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Solidarity: Let’s Redefine It

How can people thrive when they lack basic freedoms?

Illustration by Kagan McLeod

Professor Thomas Kohler is Concurrent Professor of Law and Philosophy at Boston College and a labor and employment law scholar.

What has the coronavirus pandemic revealed about problems in our employment policy? Social solidarity, or the lack thereof, is the biggest problem in the United States. It’s reflected in practice and policy. One example is our weak workplace safety protections. The Occupational Safety and Health Act was passed in 1970, but we’ve devoted few resources to its enforcement. Notably, it provides for enforcement by unions, who were supposed to call safety issues to the attention of employers and authorities. But the influence of unions has diminished.

The pandemic has also revealed how much the workplace has changed. Many people now perform so-called precarious work, driving for “ride sharing services,” food or package delivery services, for example. These workers, often minorities or recent immigrants, are vital to such companies’ business models, but they often are treated as independent contractors, not employees. As such, they work without the guarantee of a steady income, a living wage, health care benefits, or union representation. Worker safety laws don’t apply to them, and they often risk their jobs if they raise complaints.

Finally, the fact that the emergency unemployment funds that we are now providing are often more generous than regular wages points to our tremendous problem with income distribution.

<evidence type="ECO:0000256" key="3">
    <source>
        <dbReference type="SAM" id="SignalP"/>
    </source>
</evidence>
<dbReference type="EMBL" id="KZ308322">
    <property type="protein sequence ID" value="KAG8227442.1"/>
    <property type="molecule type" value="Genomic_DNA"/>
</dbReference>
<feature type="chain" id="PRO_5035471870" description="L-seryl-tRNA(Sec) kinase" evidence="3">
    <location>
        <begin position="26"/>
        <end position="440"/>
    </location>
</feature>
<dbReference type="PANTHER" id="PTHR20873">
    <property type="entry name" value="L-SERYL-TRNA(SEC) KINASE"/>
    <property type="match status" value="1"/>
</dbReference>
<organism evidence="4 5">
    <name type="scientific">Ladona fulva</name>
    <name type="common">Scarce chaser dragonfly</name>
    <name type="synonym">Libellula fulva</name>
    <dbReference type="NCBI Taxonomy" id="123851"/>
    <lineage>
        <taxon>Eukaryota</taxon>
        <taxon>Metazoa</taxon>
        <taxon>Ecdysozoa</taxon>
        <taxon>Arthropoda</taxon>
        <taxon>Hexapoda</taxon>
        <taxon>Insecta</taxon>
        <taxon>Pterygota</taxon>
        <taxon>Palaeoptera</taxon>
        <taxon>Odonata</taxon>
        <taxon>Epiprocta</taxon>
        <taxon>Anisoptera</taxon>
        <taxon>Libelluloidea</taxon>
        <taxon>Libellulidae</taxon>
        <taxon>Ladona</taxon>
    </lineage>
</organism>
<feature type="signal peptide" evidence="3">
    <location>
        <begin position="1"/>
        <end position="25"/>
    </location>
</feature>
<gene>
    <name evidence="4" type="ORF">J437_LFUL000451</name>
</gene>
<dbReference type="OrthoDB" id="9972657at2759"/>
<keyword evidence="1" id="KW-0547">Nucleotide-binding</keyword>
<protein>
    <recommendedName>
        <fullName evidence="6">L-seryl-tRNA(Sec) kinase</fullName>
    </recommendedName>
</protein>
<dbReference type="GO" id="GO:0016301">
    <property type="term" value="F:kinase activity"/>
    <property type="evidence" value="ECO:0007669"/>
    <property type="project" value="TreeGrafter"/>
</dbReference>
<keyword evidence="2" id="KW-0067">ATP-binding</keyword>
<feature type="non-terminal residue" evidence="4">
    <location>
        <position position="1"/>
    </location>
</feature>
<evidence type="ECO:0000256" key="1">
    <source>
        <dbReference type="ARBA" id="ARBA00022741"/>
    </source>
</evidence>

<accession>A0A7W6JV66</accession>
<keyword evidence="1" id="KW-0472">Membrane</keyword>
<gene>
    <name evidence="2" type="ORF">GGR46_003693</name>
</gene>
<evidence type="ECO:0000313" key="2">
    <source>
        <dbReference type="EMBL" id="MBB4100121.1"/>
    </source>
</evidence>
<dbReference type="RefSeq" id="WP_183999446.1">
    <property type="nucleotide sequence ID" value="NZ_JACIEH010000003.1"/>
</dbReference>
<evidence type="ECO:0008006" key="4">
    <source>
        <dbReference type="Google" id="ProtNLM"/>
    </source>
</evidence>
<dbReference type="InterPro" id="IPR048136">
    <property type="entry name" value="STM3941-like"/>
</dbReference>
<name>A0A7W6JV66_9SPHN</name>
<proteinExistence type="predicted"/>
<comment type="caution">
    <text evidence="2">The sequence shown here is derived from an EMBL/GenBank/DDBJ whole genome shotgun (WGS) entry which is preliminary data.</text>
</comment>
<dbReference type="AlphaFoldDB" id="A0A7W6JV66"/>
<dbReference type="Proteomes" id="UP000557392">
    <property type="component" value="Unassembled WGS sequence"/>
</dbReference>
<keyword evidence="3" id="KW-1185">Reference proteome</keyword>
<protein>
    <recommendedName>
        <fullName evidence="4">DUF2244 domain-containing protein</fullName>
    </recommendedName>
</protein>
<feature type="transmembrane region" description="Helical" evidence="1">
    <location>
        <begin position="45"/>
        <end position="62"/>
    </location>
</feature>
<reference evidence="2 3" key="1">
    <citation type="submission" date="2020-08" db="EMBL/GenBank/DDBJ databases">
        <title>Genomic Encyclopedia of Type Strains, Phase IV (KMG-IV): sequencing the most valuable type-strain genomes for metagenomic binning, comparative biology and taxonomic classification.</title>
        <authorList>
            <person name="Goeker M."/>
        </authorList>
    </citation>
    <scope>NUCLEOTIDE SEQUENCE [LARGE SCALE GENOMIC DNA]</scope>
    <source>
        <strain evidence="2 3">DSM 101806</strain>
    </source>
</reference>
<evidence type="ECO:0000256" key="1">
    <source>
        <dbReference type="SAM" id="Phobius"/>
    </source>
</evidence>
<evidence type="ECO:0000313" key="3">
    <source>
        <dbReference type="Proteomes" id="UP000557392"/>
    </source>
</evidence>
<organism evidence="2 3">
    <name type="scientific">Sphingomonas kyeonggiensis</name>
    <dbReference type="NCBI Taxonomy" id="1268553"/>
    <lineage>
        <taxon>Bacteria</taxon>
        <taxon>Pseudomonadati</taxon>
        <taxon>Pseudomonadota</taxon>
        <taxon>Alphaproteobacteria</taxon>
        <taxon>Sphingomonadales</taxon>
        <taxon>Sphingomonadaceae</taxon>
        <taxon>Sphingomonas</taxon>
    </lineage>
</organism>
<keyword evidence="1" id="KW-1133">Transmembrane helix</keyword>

How do these problems affect the way people experience their daily existence? People feel they lack control over their lives. I think of Roosevelt’s four freedoms: freedom of speech, freedom of worship, freedom from want, and freedom from fear. For many people, those freedoms don’t exist.

Of course, societies worldwide are facing all sorts of difficulties, but those with a stronger social system have less anxiety, and put their weaker members at far less risk, including existential risk.

How could an employment law regime provide a better life for workers? For employees to have a voice, to have self-determination in how their work is done, they need an organized structure. Collective bargaining was and remains an extremely effective way to do this. Unions have also represented working people, union members or not, in Congress and in state legislatures. I would make joining unions easier.

I’d also like to see a state that guarantees enough of a social structure so that people have effective freedom as opposed to formal freedoms. We need a system that supplies basic needs for everybody, like health care and post-secondary education and also the chance to find meaningful work.

I would institute unfair-discharge protections for all employees—we’re the only advanced economy without this basic safeguard.

In addition, everyone should have access to health care, with no one getting inferior treatment. And everyone should stand equal before the law. That would include stopping large institutions when they try to foreclose people, through mandatory arbitration, from having access to the courts.

I think these conversations are beginning and academics can help shape them, though, of course, not lead them. It’s going to require that we all work together.

To read other pieces in this issue’s The Vision Project, click here.